Private Accommodation in Europe 2010-2020

PhocusWright revisits the spiny topic of this “parallel” market

In just five years, Europe’s private accommodation marketplace has witnessed explosive growth. Renting is common among European travellers, and a surge in bookings has fuelled growth of online distribution platforms. At the same time, a new generation of owners and hosts are getting into the rental game. A new report by PhocusWright provides sizing and projections for Europe’s private accommodation landscape, and identifies the key players, trends and challenges that characterise the market.

A study published by PhocusWright late last year is a follow-on from one done by the organisation in the early part of the decade. Indeed, Phocuswright first undertook research into the European vacation rental marketplace in a comprehensive study, European Vacation Rental Marketplace: 2011 2013. At the time of its publication, the report highlighted a formidable market characterized by a large volume of bookings (approximately €25 billion in 2010), strong growth and a wide variety of inventory across Western Europe.

As important and especially when compared to the US market the vacation rental segment in Europe was well recognised by consumers, and driven to a great extent by large, well-established vacation rental brands, often operating at a national level.

Despite these healthy indicators, the study found that the market was still immature and a bit messy from a supply, distribution and technology perspective.

This new report revisits Europe’s dynamic marketplace for private accommodation rentals to understand how the segment has evolved since 2011, and where it is headed.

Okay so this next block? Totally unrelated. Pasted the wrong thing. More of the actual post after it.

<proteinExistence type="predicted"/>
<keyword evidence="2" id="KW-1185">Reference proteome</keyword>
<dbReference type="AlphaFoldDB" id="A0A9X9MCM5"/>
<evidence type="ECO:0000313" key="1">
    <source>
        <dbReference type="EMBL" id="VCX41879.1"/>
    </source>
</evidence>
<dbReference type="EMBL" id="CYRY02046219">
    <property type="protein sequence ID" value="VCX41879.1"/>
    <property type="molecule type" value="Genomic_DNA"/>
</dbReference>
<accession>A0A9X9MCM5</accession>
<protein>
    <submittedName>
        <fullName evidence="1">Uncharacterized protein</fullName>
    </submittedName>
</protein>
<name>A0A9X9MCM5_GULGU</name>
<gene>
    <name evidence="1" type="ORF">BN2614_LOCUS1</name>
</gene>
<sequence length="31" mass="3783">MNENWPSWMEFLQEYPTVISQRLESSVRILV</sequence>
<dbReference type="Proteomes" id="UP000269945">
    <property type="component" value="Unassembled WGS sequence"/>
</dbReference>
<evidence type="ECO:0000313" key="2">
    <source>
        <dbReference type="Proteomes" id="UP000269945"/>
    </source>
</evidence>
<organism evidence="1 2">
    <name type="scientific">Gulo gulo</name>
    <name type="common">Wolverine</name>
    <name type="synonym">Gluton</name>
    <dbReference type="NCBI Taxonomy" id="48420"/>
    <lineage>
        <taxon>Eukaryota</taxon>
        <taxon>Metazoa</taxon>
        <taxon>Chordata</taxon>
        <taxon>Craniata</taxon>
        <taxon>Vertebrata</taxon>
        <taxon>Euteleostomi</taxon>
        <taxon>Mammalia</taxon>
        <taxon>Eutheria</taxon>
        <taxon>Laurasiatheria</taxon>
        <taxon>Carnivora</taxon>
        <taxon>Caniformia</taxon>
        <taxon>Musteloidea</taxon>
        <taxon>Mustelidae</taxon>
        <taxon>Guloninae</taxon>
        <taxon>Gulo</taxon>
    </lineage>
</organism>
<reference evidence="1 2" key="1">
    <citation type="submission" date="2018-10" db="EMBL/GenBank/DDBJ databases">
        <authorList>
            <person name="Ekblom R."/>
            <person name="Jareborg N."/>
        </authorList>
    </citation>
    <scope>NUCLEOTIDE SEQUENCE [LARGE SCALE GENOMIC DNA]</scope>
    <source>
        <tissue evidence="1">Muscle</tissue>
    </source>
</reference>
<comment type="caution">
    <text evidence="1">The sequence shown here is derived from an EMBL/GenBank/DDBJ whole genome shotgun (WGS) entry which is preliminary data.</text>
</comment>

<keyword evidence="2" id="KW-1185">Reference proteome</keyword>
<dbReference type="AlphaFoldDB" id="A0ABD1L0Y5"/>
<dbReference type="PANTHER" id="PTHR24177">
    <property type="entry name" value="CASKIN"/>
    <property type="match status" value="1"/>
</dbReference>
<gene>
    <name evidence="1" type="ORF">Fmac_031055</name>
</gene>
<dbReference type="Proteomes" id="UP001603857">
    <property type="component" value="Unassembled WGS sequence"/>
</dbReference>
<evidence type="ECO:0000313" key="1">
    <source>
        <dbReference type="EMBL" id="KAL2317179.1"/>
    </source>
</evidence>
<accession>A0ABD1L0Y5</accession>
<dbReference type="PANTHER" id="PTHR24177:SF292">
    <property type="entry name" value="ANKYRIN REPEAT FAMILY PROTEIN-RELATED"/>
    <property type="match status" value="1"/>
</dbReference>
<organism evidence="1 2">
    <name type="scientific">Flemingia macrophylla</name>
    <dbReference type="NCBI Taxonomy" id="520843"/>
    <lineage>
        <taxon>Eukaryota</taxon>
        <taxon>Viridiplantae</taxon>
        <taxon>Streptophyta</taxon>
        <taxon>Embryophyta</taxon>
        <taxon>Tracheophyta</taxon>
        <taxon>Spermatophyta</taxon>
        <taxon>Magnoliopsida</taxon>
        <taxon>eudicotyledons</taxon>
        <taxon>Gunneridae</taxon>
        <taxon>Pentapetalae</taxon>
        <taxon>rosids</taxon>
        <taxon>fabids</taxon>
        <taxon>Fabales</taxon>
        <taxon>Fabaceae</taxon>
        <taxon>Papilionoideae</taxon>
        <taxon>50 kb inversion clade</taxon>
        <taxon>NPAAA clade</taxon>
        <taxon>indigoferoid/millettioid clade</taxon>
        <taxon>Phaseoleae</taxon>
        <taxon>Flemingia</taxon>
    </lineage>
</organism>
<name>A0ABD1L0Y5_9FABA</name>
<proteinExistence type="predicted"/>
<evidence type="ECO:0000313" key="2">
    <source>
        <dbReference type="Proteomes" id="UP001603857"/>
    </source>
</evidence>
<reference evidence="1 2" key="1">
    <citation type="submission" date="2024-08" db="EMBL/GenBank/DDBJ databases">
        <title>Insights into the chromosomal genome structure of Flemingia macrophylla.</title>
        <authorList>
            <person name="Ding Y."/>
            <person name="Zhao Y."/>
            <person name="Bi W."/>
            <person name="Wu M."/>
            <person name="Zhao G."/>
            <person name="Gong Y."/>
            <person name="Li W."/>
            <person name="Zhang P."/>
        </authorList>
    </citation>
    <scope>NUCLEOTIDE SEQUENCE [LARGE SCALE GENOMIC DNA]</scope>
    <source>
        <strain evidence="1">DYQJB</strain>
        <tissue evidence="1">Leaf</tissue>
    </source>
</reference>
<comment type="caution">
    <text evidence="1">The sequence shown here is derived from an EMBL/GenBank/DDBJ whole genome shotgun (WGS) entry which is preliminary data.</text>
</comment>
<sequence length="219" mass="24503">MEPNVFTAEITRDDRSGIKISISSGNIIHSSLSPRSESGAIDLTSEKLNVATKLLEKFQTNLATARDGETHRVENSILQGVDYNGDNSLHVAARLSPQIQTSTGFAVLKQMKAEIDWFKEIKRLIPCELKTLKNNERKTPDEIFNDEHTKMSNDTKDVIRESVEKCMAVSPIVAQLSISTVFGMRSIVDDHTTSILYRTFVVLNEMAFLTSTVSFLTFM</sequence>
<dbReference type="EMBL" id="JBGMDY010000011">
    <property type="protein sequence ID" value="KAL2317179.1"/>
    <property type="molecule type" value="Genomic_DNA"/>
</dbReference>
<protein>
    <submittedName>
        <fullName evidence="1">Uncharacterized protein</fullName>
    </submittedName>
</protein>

Renting is commonplace, rental stays have become more hotel- like, and most European travellers view renting as a solid mainstream accommodation option. In addition, the market has moved online, with online distribution shifting from VRMCs to online intermediaries, including rental sites like Airbnb and OTAs such as

As the market has evolved, a path has been cleared for a new generation of owners and hosts, as well as new types of rentals. European homeowners many of whom are younger and choose to manage the property rental on their own are renting their primary residences in some of Europe’s largest cities. The once typical vacation rental listing a secondary residence in a traditional beach or country setting and managed by a professional Home or hotel? With the advance rental management company is now but one of a plethora of private accommodation choices available to European travellers.


  • Bigger, faster, stronger. Europe’s private accommodation market is growing faster than accommodations overall, and faster than the broader travel market. From 2010 to 2020, the market is projected to add €20 billion in value.
  • Renting is routine. The share of European travellers who rent is higher than in the U.S., and more than half of European nonrenters have considered renting in the past year.
  • Digital dominates. Nearly half of all rental revenue in 2016 was booked and paid for online. And even for of ine bookings, renters rely heavily on online listings, reviews and communication.
  • Alternative is over. Private accommodation in Europe is now a primary form of accommodation, driven in large part by the burgeoning millennial traveler population. European travellers see rentals as mainstream, rather than as a niche lodging category.
  • Home or hotel? With the advance purchase window and average trip length shortening for rentals, private accommodation now competes more directly with hotels, especially in Europe’s urban markets. Price and location are primary drivers for both categories.
  • Owners are ascendant. Two in three owners began renting in just the past three years, and the European rental market is awash in new hosts/owners. The share of rental by owner (RBO) listings has grown dramatically.
  • Intermediaries abound. While traditional European vacation rental brands continue to have a strong presence in the market, online intermediaries have been the fastestgrowing distribution channel for private accommodation. Airbnb, and others claim an increasing share of the space.
  • Urban rentals remap the market. City rentals now account for one fourth of Europe’s private accommodation bookings. Growth in urban rentals is being driven by younger hosts, many of whom rent out their primary residences.